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Why are you called Dufla?

I was born in Baragoi, Samburu County. I’m the last-born of six children. My real name is David Long’oji Ekiru. My mother nicknamed me Dufla because there was a milk calabash that I always loved and carried everywhere. My mum called it dubla, but when I started my music career, I changed it to Dufla, which is my stage name.

How was your childhood like?

 I come from a nomadic family, so, I spent my childhood taking care of cattle. In fact, I went to school by sheer luck. Nobody cared about education. The first time I saw a TV set was when I joined high school.

Baragoi is a rustling-prone area. Did you ever encounter any deadly attacks when growing up?

I tried to avoid it, but one time I had to defend my bull Losogol (that my father gave me) and the rest of the livestock from rustlers. I had to step up and be counted as a man.

When did you first move to Nairobi?

I first came to Nairobi in 2013. I actually hated it because I had always imagined that it was a shopping centre where I could meet everyone I saw on TV.  I was living with a friend at a place called Kabiria in Riruta Satellite. We lived in a shack that cost us Sh400 per month in rent. I did odd jobs like selling milk for a woman who paid me whatever she had. I did not have a salary or a defined daily wage. Some days, she would pay me Sh50, while other days, she just gave me food. It wasn’t easy.

How has your music journey been like?

I developed an interest in music while in school. I composed about 16 songs, which I dedicated to my bull, Losogol.  I would perform during various family and marriage ceremonies as well.

How did you end up recording at Grandpa Records?

That wasn’t easy either. I used to go to studio every day after being introduced by Mzazi Willy Tuva. It took almost a whole year for them to recognise my talent. All this time, I used to commute from my shack in Kabiria and one day, I could not make it back to the house.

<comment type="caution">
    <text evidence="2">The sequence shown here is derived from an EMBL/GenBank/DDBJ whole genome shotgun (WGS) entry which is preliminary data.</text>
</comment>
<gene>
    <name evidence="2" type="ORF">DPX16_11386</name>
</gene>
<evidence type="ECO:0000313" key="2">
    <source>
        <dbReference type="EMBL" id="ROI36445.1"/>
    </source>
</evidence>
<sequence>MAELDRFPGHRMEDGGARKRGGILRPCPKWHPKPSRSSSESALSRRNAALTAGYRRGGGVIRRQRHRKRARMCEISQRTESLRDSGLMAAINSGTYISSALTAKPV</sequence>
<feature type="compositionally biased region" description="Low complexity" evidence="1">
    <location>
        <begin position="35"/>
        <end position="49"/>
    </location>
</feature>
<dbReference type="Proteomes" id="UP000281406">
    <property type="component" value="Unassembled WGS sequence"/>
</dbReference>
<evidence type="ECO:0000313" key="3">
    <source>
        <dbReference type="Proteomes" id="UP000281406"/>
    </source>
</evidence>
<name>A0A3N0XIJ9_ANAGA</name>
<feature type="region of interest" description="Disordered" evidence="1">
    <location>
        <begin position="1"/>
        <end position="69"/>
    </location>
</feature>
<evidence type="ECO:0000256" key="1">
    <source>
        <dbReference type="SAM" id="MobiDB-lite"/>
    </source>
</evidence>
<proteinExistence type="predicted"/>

So, I begged the producer, Visita, to let me sleep in the studio. That was the beginning of our relationship. I recorded my first song, Yes You Do, but it did not do so well. I had to go back to the village to get some money to shoot my video.

You had property in the village?

Yes. My bull Losogol. But it wasn’t easy because my family was not happy with the path I had taken.

Why was that so?

My family treasures cattle more than anything. It was very difficult to convince them that I had to sell the bull. I even called a clan meeting to convince them to let me sell the bull.

He was 15 years old at the time and only worth Sh28,000. That was the most painful experience since I was quite attached to him. I wish I know where he is now. I would buy him back.

Your biggest breakthrough is when you collaborated with Cindy Sanyu from Uganda. How did you meet?

She actually heard my music at a nightclub and decided to look for me. I wasn’t planning to do a collabo.

Is it true that you are dating her?

No, we’re not dating. Those are just rumours. I can’t talk about my love life. Not now.

Do you still live in Kabiria?

No. I thank God that music is finally paying and I have upgraded to something better.

Have you upgraded your parents’ lifestyle too?

They have totally refused.  I send them money but they are still nomads.  I always have to call them two months in advance if I want to talk to them. I have to find out which part of Baragoi they will be. I talk to my mother occasionally when she goes to the shopping center. She doesn’t know how to use her phone and has to be assisted.

What do you miss most about your village?

Having a cow. I really wish I had more space in Nairobi. I swear I would keep cattle.

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